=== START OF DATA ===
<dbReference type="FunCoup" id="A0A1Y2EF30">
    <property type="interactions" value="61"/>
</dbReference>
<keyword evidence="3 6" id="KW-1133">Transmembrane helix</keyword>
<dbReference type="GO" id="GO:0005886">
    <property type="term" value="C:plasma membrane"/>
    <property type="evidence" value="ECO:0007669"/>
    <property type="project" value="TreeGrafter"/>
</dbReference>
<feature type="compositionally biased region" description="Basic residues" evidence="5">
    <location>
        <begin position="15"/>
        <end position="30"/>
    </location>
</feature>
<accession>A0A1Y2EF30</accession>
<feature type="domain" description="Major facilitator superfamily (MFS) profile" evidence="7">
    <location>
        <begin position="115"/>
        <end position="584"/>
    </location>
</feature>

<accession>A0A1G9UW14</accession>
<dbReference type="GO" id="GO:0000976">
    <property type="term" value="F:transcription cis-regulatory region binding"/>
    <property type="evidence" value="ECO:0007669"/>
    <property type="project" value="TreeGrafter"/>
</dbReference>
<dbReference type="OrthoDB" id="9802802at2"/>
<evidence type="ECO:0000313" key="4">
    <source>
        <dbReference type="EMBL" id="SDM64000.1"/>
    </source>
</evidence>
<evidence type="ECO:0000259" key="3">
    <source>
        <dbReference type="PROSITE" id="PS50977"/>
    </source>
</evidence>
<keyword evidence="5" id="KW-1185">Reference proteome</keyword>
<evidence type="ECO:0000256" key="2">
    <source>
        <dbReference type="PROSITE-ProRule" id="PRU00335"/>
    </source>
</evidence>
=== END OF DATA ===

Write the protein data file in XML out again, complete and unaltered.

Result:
<dbReference type="FunCoup" id="A0A1Y2EF30">
    <property type="interactions" value="61"/>
</dbReference>
<keyword evidence="3 6" id="KW-1133">Transmembrane helix</keyword>
<dbReference type="GO" id="GO:0005886">
    <property type="term" value="C:plasma membrane"/>
    <property type="evidence" value="ECO:0007669"/>
    <property type="project" value="TreeGrafter"/>
</dbReference>
<feature type="compositionally biased region" description="Basic residues" evidence="5">
    <location>
        <begin position="15"/>
        <end position="30"/>
    </location>
</feature>
<accession>A0A1Y2EF30</accession>
<feature type="domain" description="Major facilitator superfamily (MFS) profile" evidence="7">
    <location>
        <begin position="115"/>
        <end position="584"/>
    </location>
</feature>

<accession>A0A1G9UW14</accession>
<dbReference type="GO" id="GO:0000976">
    <property type="term" value="F:transcription cis-regulatory region binding"/>
    <property type="evidence" value="ECO:0007669"/>
    <property type="project" value="TreeGrafter"/>
</dbReference>
<dbReference type="OrthoDB" id="9802802at2"/>
<evidence type="ECO:0000313" key="4">
    <source>
        <dbReference type="EMBL" id="SDM64000.1"/>
    </source>
</evidence>
<evidence type="ECO:0000259" key="3">
    <source>
        <dbReference type="PROSITE" id="PS50977"/>
    </source>
</evidence>
<keyword evidence="5" id="KW-1185">Reference proteome</keyword>
<evidence type="ECO:0000256" key="2">
    <source>
        <dbReference type="PROSITE-ProRule" id="PRU00335"/>
    </source>
</evidence>